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How to write human-friendly page titles

One of the most important elements on a page is its title. It is quite amusing to see most sites completely ignore this fact. What can you do about the page titles and why should you do anything? Read on.

Why bother?

No, really, why bother with something less than a string of text? Here is why:

  • this is the first and the most visible thing your potential clients see in the search engine results pages (SERPs)
  • page title is one of the main factors, influencing the page search engine rankings
  • page title is also used when your visitor bookmarks your page

How to write great page titles?

The most important thing about title tag is that it has describe the page it belongs to. The more detailed, the better. The thing is that a page title has to be unique in order to provide value both to the search engine visitors and the search engines themselves. Otherwise, you are missing lots of opportunities of attracting visitors to your site there.

Writing compelling titles

As your page title is the first thing your potential customers see in the SERPs, it has immediate effect on their desire to visit your site or not. If the title looks compelling enough (is human-friendly, has the keywords the potential visitor searched for, has some call to action), you'll get another visitor. If a page title is stuffed with keywords and isn't easy to absorb, you have lost one.

One thing that makes your titles attractive is a benefit it lists to the search engine visitor. Everyone needs something. Find what your target audience wants and adjust your titles accordingly. Maybe even create content, based on your keyword research (but that's another story).

Another thing when it comes to attractive titles is call to action. Call to action allows you to speak directly to your potential visitors' mind.

Using the right keywords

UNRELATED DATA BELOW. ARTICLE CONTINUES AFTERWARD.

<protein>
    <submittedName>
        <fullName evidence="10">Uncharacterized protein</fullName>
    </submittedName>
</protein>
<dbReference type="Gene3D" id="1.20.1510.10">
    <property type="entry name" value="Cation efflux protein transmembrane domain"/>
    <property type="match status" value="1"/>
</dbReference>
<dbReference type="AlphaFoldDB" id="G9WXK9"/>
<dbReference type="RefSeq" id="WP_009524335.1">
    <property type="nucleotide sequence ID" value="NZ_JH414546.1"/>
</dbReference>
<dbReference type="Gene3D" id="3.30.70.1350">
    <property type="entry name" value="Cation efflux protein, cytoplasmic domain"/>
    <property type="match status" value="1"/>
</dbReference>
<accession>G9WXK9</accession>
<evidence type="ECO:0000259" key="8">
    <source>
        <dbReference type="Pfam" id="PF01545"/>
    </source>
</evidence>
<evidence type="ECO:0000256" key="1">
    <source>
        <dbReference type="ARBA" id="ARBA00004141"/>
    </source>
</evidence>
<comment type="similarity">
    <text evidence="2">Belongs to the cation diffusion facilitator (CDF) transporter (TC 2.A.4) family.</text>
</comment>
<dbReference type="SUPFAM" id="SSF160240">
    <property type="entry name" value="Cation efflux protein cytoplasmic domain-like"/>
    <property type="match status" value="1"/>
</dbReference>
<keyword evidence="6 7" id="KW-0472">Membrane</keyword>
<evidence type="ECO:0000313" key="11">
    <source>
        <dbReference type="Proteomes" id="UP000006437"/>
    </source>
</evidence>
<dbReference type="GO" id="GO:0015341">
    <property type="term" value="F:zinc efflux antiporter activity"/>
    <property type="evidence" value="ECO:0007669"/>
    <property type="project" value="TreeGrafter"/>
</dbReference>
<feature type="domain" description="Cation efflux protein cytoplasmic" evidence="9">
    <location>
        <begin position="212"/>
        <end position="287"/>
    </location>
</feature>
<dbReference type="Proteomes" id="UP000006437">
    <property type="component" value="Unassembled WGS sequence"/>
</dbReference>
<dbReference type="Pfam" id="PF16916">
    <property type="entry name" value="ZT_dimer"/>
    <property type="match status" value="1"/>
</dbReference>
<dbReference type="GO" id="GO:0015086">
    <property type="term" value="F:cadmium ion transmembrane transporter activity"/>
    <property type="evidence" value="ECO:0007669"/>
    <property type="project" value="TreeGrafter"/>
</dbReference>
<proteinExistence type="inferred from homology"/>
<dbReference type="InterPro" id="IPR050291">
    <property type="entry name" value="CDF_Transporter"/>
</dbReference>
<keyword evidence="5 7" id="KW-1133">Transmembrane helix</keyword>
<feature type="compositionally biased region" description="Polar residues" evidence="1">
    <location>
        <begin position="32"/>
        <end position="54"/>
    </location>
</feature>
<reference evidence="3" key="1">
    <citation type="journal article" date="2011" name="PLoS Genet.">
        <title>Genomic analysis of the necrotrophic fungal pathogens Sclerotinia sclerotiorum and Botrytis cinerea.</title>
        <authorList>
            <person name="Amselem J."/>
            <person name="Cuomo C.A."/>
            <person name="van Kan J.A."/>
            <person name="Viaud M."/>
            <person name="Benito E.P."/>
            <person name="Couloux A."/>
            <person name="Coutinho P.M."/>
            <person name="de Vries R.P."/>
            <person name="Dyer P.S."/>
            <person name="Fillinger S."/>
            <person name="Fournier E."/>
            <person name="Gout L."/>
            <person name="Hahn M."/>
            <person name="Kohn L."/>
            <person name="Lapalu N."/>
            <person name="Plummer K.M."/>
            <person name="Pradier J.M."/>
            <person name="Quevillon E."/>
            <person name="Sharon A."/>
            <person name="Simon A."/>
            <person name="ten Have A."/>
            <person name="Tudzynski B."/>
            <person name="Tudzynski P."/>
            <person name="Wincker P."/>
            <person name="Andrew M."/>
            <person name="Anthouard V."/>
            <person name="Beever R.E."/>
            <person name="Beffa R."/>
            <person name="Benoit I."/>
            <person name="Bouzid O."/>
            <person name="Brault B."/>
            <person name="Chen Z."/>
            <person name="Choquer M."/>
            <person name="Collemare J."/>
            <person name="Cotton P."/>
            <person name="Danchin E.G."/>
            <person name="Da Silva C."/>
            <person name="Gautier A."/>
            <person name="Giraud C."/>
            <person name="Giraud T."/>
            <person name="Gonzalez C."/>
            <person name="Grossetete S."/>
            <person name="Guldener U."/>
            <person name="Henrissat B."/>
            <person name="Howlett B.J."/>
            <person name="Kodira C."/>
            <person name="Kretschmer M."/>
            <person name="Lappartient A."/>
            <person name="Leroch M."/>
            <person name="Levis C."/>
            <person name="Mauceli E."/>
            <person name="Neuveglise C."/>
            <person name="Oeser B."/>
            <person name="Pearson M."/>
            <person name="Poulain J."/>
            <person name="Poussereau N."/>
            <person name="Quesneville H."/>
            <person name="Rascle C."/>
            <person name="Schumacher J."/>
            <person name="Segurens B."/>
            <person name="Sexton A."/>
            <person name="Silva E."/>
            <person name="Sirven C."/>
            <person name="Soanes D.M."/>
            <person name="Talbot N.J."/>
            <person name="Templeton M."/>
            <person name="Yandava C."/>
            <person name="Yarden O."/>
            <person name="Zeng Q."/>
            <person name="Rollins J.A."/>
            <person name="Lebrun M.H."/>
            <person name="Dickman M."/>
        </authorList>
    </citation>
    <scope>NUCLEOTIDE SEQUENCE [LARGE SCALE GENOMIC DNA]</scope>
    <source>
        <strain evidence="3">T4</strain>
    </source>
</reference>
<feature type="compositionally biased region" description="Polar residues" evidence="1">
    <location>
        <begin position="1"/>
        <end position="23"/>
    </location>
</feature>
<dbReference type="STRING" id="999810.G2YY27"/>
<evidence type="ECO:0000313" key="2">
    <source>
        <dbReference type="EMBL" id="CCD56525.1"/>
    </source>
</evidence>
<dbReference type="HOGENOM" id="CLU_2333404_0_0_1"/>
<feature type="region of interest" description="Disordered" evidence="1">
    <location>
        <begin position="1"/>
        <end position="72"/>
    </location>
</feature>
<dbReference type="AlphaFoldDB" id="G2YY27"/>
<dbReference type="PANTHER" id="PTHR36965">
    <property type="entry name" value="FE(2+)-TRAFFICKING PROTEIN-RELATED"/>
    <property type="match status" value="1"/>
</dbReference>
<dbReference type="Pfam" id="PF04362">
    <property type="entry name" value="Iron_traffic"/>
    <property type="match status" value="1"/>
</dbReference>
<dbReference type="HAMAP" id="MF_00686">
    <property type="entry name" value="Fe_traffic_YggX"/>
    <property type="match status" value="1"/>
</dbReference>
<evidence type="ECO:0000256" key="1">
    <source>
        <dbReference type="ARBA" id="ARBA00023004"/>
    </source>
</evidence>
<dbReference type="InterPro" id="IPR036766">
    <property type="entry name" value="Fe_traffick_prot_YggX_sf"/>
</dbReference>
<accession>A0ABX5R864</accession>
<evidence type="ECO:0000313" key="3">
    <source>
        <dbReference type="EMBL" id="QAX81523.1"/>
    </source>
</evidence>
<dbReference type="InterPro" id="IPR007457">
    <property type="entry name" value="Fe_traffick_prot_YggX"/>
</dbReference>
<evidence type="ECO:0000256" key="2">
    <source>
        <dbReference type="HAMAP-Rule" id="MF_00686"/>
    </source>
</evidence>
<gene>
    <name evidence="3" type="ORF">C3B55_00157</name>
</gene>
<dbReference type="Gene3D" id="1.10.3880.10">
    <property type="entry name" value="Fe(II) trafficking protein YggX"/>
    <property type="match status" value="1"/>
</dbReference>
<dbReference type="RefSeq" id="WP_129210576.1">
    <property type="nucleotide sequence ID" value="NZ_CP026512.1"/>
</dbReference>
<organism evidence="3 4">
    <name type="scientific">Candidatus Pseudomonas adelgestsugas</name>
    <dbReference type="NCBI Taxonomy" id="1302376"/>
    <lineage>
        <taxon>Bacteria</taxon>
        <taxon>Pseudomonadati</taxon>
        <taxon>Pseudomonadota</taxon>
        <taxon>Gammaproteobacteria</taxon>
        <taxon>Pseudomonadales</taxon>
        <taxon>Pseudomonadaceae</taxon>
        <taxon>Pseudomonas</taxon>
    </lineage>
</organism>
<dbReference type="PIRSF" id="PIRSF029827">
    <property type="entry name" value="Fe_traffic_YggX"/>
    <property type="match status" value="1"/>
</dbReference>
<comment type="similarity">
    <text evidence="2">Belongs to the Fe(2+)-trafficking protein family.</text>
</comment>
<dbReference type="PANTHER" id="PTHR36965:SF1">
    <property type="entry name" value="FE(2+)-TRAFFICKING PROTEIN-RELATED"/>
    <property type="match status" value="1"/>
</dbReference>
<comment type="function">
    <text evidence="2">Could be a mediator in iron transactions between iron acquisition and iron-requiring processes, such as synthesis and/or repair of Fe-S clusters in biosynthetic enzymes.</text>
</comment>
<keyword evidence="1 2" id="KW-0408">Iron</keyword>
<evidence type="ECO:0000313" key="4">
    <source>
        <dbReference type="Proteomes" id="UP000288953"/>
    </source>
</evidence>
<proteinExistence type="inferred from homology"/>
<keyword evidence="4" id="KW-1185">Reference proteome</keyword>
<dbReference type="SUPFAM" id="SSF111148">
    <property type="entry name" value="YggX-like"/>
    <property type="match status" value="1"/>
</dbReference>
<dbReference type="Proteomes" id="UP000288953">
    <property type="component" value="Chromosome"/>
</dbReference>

Since the page title is one of the most important ranking factors, you'd rather use the keywords your target audience uses in the titles. Pay special attention to creating human-friendly titles. Titles, created specifically for the search engines (keyword stuffed ones), may not be as valuable both for the visitors and the search engines.

Details first, general things second

When writing a title, pay special attention to putting the most specific keywords closer to the beginning of your title. This way a visitor will know right from the spot what the page is about. So will the search engines. More general keywords (if desired) can be placed closer to the end of the title. A company or personal name of the site owner should either be removed or placed at the very end of the title.

Summary

When it comes to page titles, having a so-so title and a great title can mean 'all or nothing' to the website traffic. Especially in competitive industries, where everything can bring you closer or farther from the competitive edge.

P.S. I have lately tried using magnetic headlines and I understand they might attract a visitor from the SERPs or when someone sees the title printed somewhere, but there is no way the page title is good enough to allow one easily to let someone know of the article. They look so artificial that it doesn't feel good using them.

That's why I'd suspect that shorter titles, written just about the contents of the page, should work best. Each to his own, though. See what works and fits yourself and go with it.

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